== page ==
This juice's name, Spezie de Medici, is clearly evocative about the historical Profumeria de Medici (and in general about Arte Profumatoria Fiorentina, in particular the Rinascimental Florentine noble art of perfumery with its perfumers/artisans called Muschiari, supported and cultivated particularly by the mythical sovereigh Caterina de Medici). The perfume's name surely alludes to the "special" piquancy of its aroma as well. I'm not usually impressed by the bombastic litany (so nowadays common in a notable part of niche perfumery) evoking (also in terms of current prosecution or re-interpretation of phantom antique/secret recipes) connections with a glorious past that dates back to many centuries ago. Anyway I try (not without effort) to respect this trend, especially while exploring the current activity of several (a bunch of) little "artisanal maison" which is appointed with competence and quality. Anyway Florence, thanks to the historical “officine” (laboratories) which currently produce world famous essences, is still the home of parfume art (one of the worldwide cities reference for the art of perfumery). I Profumi di Firenze is a little brand combining in its recipes "natural" (in good amount) and synthetic (in a well dosed little amount) in a really beautiful way. Honestly sometimes they could seem a little pedantic in the insistence of being stuck on overly classical recipes but usually the juices turn out finally anyway "cleaner" and matching a more contemporary sense of taste and aesthetics (Tobacco, for instance). Spezie de Medici is "fragrant", with an almost natural "essence" (consistency) of elements (raw materials) but is not well textured and could not finally be assessed as a good work of perfumery. Opening is turbulently spicy/piquant (kind of Marc Jacobs Bang's spiciness conjuring) and somewhat edible with a mélange of cinnamon/nutmeg/cloves/pepper and vaguely boozy/minty orange. The general atmosphere is immediately peppery, "boisterously peppery", like a sort of sweetly piquant burst initially almost shocking. Anyway thankfully pepper recedes after a couple of minutes and the spiciness starts to be soon more tolerable. A quite modern "palate (and nose as well)- titillative opening" conjuring spicy cakes and fresh orangy summer cocktails. Paradoxically this intoxicating phase is the best part of the "soon disappearing" juice. The spicy massive intensity is in the initial/central stage balanced by a diluent tad of "liquid" hesperides, vegetal oils, cool ginger, fresh/bitter green peels and a (minimal) touch of woodiness. The general combination still (but not for long) smells breezy, summery and exotic, not neglecting the right amount of balmy final soothing mellifluence. Allegedly a touch of vanilla manages to soften and round the spiciness but it is not adequately supported. There is indeed something kind of finally un-substantial in this recipe, the juice suddenly and swiftly fades, sillage and structure seem gradually collapsing towards an almost evanescent consistency, it seems me to gradually catch a residual "vague" aqueous mild/orangy piquancy (with a tad of hesperidic acidity) lacking a real "base" to be rooted on and the left over juice is like a frame without the picture, like a "vain" whiff in the middle of a storm. In substance, dry down is not well "equipped". I'd have preferred a tad of more woody-musky substance and probably a richer formula (more in general) in order to well support all that fluidy spiciness. Honestly I'd have also expected a more stout, properly floral and temperamental neroli-presence and a musky-floral twist of (actually absent) floral sophistication. I can't obviously complain about the quality of implemented raw materials but I miss that "smart" level of alchemic wisdom necessary for an "average" appreciation. The lasting power, usually "generous" with the brand's perfumes, is in this case ridiculously inconsistent. The most disappointing juice from this I Profumi di Firenze so far.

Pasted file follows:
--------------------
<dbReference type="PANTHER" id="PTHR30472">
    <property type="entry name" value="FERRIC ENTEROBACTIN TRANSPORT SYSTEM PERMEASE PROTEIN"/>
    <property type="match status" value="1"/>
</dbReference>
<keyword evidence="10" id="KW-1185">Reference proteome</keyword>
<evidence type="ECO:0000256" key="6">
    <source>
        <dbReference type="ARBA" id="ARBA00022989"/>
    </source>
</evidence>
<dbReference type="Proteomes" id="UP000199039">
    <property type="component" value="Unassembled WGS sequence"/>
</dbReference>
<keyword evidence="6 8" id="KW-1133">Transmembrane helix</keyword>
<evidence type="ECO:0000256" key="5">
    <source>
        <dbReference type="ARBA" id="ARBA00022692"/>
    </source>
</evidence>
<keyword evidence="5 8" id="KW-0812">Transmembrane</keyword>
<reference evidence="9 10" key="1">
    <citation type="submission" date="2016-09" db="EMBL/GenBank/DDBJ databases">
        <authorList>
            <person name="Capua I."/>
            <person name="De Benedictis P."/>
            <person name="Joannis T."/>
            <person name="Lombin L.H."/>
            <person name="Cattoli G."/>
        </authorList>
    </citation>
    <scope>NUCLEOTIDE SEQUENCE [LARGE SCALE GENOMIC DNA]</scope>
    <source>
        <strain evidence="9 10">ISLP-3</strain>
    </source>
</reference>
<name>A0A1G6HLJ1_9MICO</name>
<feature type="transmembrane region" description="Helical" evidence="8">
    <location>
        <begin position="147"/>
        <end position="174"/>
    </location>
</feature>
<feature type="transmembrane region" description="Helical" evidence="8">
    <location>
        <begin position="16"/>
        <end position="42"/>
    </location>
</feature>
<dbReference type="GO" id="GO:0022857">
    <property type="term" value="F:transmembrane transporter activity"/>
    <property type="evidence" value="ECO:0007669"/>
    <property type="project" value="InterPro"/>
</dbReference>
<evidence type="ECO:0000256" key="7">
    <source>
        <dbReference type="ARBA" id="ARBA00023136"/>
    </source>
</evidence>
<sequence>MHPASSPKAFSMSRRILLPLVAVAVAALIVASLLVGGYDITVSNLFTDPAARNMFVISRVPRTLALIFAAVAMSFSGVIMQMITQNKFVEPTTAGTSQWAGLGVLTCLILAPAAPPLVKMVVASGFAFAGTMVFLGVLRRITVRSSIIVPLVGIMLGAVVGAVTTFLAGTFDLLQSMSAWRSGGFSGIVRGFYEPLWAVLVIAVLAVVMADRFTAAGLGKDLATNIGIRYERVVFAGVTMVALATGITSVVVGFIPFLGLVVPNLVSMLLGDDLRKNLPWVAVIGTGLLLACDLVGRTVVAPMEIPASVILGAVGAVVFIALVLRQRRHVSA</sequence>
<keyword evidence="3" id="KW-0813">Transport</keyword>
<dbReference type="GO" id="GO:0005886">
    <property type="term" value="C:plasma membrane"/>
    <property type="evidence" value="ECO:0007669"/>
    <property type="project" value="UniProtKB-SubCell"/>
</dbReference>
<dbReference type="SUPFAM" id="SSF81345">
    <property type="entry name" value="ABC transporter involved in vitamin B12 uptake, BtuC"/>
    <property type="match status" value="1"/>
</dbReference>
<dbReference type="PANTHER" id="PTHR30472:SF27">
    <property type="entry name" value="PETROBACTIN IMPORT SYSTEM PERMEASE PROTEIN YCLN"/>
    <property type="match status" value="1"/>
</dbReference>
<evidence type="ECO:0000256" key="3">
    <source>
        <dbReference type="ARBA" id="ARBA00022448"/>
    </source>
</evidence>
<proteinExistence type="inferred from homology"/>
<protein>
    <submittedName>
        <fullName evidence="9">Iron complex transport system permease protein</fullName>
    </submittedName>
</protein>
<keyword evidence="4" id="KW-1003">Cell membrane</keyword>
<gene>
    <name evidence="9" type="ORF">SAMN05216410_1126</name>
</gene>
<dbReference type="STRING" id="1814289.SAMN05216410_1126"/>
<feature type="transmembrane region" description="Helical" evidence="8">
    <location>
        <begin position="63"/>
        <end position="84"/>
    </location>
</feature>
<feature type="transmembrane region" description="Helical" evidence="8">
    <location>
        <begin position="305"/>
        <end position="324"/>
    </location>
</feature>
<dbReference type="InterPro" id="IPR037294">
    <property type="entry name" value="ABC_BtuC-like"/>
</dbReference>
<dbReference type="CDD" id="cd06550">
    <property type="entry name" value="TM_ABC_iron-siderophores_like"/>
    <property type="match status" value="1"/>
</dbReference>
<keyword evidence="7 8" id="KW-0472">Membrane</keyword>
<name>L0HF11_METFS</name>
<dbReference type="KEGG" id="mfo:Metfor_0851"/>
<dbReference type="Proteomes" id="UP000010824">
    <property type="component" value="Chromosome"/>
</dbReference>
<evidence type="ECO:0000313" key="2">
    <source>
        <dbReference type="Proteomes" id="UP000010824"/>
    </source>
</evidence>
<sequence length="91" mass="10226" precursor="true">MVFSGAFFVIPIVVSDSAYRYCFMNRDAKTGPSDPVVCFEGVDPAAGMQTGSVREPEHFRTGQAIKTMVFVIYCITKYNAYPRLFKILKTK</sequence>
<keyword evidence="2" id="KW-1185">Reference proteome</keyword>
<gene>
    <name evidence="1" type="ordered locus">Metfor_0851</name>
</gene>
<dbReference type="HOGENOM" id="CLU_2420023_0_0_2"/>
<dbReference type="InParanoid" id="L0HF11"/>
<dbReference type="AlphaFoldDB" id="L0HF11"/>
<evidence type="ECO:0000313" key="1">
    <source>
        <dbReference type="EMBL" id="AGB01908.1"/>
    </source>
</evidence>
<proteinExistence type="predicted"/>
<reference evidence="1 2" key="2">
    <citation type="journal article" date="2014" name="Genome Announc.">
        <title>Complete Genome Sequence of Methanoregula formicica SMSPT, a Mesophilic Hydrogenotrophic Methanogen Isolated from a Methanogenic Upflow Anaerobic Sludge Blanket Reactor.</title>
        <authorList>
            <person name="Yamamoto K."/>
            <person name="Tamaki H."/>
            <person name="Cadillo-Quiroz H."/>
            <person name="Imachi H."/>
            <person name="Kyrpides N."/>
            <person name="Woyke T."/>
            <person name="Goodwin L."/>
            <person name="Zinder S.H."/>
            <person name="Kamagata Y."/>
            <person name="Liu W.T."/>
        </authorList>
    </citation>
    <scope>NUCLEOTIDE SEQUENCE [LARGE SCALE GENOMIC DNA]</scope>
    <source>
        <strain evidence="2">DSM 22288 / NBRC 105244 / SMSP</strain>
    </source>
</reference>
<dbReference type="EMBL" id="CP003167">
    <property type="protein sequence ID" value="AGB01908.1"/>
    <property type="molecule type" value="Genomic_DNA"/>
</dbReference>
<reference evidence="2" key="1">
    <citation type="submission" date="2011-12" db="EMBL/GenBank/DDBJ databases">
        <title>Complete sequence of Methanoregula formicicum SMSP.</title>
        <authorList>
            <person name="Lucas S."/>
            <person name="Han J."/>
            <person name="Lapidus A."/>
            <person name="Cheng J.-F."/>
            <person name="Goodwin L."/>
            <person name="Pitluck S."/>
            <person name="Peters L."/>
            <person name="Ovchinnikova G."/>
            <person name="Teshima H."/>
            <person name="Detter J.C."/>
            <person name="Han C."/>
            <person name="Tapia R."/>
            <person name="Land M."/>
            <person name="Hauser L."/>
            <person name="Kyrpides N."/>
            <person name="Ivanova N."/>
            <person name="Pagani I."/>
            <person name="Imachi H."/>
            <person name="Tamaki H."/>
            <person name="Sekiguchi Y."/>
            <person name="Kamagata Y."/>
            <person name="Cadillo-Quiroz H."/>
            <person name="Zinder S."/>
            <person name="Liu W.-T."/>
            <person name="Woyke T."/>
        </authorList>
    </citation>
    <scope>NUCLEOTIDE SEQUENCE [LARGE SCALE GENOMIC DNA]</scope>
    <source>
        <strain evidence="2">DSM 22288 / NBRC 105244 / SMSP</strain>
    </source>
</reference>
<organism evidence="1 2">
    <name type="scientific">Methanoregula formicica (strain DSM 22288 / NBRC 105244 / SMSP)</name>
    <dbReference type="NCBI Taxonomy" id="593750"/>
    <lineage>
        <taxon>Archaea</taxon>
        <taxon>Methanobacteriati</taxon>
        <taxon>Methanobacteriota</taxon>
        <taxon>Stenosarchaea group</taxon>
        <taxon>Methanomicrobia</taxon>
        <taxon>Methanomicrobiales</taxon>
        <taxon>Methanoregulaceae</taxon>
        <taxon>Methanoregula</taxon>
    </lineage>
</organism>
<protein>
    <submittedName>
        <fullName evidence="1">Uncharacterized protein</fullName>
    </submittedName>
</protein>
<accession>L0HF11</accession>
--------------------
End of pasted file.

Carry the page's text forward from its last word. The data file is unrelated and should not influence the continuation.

Beautiful orange & spices accord with good longevity.
Very original & comforting.
Hmmm -- I think we used to make pomanders like this in Sister Elizabeth's first grade class. We stuck cloves in oranges and then let the oranges dry. We then gave these clove-studded oranges to our mothers. The smell was marvelous, you bet, but for FAR less moolah.
Over-the-top spices and orange in the opening—actually I really enjoy it, but it’s not exactly something to be worn out in public—it’s better to wait a while after application before going out. Fortunately, this aggressive spice attack lasts only a few minutes and then settles down to a quite excellent orange spice accord that’s a bit aromatic (probably the cloves). Spezie de Medici, once it settles down is quite simple and unchanging, but this is not a criticism because its simplicity provides a very endearing, close to the skin spice experience, which would be even nicer if it lasted longer. This is a full, rich, lower register spice accord lovingly supporting a clean and pure orange note, and it’s quite lovely.